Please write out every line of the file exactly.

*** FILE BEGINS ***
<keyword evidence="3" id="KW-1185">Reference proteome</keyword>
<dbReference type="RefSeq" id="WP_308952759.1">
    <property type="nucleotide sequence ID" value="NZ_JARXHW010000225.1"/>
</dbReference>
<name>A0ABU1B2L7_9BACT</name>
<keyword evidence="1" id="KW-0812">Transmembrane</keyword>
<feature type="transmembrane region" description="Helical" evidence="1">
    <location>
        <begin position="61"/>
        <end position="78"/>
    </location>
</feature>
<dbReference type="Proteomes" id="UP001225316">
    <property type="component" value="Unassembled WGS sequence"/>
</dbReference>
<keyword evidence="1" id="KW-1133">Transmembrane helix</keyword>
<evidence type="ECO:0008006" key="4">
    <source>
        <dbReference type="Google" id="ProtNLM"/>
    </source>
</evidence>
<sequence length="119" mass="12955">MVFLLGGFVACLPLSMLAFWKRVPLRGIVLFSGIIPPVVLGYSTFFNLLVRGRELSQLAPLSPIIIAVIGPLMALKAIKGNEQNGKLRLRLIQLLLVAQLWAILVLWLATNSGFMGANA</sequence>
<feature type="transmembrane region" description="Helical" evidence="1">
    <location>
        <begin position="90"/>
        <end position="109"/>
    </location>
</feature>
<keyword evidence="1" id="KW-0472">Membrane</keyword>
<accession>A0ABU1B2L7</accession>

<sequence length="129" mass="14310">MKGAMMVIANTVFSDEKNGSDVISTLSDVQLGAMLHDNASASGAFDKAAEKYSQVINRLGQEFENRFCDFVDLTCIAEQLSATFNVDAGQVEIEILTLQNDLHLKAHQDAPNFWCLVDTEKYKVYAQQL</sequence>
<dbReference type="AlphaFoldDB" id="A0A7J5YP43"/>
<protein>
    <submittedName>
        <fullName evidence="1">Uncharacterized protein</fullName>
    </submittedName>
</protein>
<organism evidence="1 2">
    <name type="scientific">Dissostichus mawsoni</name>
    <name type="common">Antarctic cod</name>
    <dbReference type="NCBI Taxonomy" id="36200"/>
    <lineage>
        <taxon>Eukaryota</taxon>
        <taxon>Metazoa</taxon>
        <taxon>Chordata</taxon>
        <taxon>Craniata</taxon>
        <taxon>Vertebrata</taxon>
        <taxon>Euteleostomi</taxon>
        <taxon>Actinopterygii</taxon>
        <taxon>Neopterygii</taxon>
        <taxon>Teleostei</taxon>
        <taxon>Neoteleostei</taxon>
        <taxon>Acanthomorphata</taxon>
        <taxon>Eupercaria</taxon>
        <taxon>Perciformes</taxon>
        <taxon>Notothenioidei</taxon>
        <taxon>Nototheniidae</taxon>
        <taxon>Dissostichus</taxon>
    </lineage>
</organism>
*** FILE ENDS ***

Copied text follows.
<keyword evidence="3" id="KW-1185">Reference proteome</keyword>
<dbReference type="RefSeq" id="WP_308952759.1">
    <property type="nucleotide sequence ID" value="NZ_JARXHW010000225.1"/>
</dbReference>
<name>A0ABU1B2L7_9BACT</name>
<keyword evidence="1" id="KW-0812">Transmembrane</keyword>
<feature type="transmembrane region" description="Helical" evidence="1">
    <location>
        <begin position="61"/>
        <end position="78"/>
    </location>
</feature>
<dbReference type="Proteomes" id="UP001225316">
    <property type="component" value="Unassembled WGS sequence"/>
</dbReference>
<keyword evidence="1" id="KW-1133">Transmembrane helix</keyword>
<evidence type="ECO:0008006" key="4">
    <source>
        <dbReference type="Google" id="ProtNLM"/>
    </source>
</evidence>
<sequence length="119" mass="12955">MVFLLGGFVACLPLSMLAFWKRVPLRGIVLFSGIIPPVVLGYSTFFNLLVRGRELSQLAPLSPIIIAVIGPLMALKAIKGNEQNGKLRLRLIQLLLVAQLWAILVLWLATNSGFMGANA</sequence>
<feature type="transmembrane region" description="Helical" evidence="1">
    <location>
        <begin position="90"/>
        <end position="109"/>
    </location>
</feature>
<keyword evidence="1" id="KW-0472">Membrane</keyword>
<accession>A0ABU1B2L7</accession>

<sequence length="129" mass="14310">MKGAMMVIANTVFSDEKNGSDVISTLSDVQLGAMLHDNASASGAFDKAAEKYSQVINRLGQEFENRFCDFVDLTCIAEQLSATFNVDAGQVEIEILTLQNDLHLKAHQDAPNFWCLVDTEKYKVYAQQL</sequence>
<dbReference type="AlphaFoldDB" id="A0A7J5YP43"/>
<protein>
    <submittedName>
        <fullName evidence="1">Uncharacterized protein</fullName>
    </submittedName>
</protein>
<organism evidence="1 2">
    <name type="scientific">Dissostichus mawsoni</name>
    <name type="common">Antarctic cod</name>
    <dbReference type="NCBI Taxonomy" id="36200"/>
    <lineage>
        <taxon>Eukaryota</taxon>
        <taxon>Metazoa</taxon>
        <taxon>Chordata</taxon>
        <taxon>Craniata</taxon>
        <taxon>Vertebrata</taxon>
        <taxon>Euteleostomi</taxon>
        <taxon>Actinopterygii</taxon>
        <taxon>Neopterygii</taxon>
        <taxon>Teleostei</taxon>
        <taxon>Neoteleostei</taxon>
        <taxon>Acanthomorphata</taxon>
        <taxon>Eupercaria</taxon>
        <taxon>Perciformes</taxon>
        <taxon>Notothenioidei</taxon>
        <taxon>Nototheniidae</taxon>
        <taxon>Dissostichus</taxon>
    </lineage>
</organism>